In order to avoid fake charities, the FTC recommends starting with an internet search on an issue you’re passionate about plus the key words “best charity” or “highly rated charity.” This will help narrow your search down to some of the best options. Once you’ve zeroed in on three or four nonprofits, do a follow-up search with the name of each charity with the key words “review,” “complaint,” “fraud,” or “scam.” If the charity you’re interested in has numerous negative reviews (and especially if those reviews mention unauthorized money withdrawals or lack of communication), it might be best to donate to a different organization.
If you’re still unsure whether a charity is legitimate, you can check whether the nonprofit is listed on your state’s charity regulation website. Alternatively, you can see if the organization is listed on the IRS’s Tax Exempt Organization Search.
If a nonprofit reaches out to you asking for a donation (by paper mail, phone, email, or face-to-face), here are some things to keep in mind.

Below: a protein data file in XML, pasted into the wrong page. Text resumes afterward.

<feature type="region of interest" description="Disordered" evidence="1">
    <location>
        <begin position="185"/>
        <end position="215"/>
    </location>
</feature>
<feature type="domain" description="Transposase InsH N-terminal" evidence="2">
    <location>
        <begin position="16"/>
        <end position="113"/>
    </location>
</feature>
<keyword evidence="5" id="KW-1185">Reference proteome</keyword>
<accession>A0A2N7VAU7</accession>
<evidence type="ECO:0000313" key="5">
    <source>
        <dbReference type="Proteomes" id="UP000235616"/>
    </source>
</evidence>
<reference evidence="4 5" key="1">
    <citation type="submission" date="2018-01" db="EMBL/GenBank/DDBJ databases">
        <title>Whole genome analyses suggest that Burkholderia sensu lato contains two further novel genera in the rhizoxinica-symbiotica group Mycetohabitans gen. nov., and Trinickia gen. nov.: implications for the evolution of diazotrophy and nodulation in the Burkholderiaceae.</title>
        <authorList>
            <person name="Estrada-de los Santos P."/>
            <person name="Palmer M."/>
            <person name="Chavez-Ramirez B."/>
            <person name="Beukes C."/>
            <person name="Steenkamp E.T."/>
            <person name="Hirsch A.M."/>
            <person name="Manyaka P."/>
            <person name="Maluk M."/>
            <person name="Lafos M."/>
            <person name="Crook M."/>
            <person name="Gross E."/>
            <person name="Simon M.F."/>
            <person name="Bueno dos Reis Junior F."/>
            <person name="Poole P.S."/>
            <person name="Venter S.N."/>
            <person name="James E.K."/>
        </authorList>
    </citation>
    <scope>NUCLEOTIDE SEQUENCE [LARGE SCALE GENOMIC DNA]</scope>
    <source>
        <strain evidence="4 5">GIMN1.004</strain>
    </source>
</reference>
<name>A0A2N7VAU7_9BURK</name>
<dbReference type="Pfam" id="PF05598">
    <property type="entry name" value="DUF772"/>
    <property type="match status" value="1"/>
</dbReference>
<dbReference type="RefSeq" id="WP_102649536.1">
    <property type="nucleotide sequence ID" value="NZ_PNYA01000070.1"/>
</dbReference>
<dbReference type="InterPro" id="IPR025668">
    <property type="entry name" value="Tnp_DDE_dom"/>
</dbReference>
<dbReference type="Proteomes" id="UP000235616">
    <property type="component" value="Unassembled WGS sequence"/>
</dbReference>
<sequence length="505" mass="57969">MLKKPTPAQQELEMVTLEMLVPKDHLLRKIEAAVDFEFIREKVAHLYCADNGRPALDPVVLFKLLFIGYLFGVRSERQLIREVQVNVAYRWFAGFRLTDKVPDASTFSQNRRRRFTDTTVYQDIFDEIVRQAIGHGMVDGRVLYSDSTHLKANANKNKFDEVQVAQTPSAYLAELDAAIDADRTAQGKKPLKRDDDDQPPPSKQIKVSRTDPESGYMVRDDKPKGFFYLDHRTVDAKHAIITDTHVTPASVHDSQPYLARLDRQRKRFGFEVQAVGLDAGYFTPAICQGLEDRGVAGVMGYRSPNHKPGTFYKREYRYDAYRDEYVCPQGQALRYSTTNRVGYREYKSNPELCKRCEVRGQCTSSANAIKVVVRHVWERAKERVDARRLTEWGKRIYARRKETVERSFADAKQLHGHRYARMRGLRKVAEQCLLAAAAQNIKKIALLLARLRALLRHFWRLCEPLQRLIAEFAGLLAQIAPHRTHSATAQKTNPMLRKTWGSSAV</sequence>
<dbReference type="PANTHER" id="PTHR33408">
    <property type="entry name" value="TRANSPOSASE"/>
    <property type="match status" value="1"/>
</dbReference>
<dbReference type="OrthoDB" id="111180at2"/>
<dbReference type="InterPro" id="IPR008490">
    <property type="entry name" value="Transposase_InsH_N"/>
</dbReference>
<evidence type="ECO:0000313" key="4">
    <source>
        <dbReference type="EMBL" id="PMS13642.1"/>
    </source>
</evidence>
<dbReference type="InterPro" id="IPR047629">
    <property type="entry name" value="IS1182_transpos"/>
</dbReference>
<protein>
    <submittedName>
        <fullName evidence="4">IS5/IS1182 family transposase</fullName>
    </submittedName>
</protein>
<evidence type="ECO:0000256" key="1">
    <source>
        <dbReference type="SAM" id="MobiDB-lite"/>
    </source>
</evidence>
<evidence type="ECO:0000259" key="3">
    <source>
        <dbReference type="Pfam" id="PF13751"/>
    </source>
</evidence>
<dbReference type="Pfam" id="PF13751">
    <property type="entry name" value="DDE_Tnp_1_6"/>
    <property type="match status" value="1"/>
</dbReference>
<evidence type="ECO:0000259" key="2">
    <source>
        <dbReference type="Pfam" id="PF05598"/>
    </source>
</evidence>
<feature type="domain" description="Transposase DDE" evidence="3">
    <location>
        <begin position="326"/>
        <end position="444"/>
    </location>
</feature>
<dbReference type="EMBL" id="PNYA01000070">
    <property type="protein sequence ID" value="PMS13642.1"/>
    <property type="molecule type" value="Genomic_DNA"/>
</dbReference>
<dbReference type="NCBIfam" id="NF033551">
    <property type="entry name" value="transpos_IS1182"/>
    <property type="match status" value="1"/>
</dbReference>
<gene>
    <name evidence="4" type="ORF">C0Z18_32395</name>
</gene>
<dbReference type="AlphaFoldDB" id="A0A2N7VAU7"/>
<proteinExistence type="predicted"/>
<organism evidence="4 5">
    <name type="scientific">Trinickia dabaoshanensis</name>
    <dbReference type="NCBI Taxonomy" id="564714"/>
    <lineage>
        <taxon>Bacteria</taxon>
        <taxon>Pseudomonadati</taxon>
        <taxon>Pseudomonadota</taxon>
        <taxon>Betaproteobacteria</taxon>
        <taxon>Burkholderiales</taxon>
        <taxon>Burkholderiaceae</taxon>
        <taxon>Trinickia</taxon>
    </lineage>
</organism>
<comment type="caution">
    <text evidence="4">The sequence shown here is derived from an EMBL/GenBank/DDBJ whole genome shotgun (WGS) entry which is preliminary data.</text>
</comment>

- If the nonprofit pressures you to give immediately, just say no. This is a common tactic used by fraudsters that doesn’t give the donor time to research the organization or address any doubts they might have.
- Ask for details on how your donation will be used. If the nonprofit says that the donations are used to “assist single parents” but doesn’t give any details on what they plan to do (for example, organizing a food drive, collecting holiday present donations, offering low-cost childcare, etc.), it might be a scam. A legitimate organization will have a clear plan for using donations.
- Donate by check or credit/debit card, or not at all. If the charity says they can only accept donations via gift cards, cryptocurrency, or wire transfer, then it’s almost certainly a scam. Donations made by check or on a credit/debit card can be monitored and, in most cases, reversed if necessary.
3.) Holiday Travel Scams
Scammers know that many people travel for the holidays and that prices will skyrocket with demand, presenting them with yet another opportunity to make a “quick buck” (or hundreds!).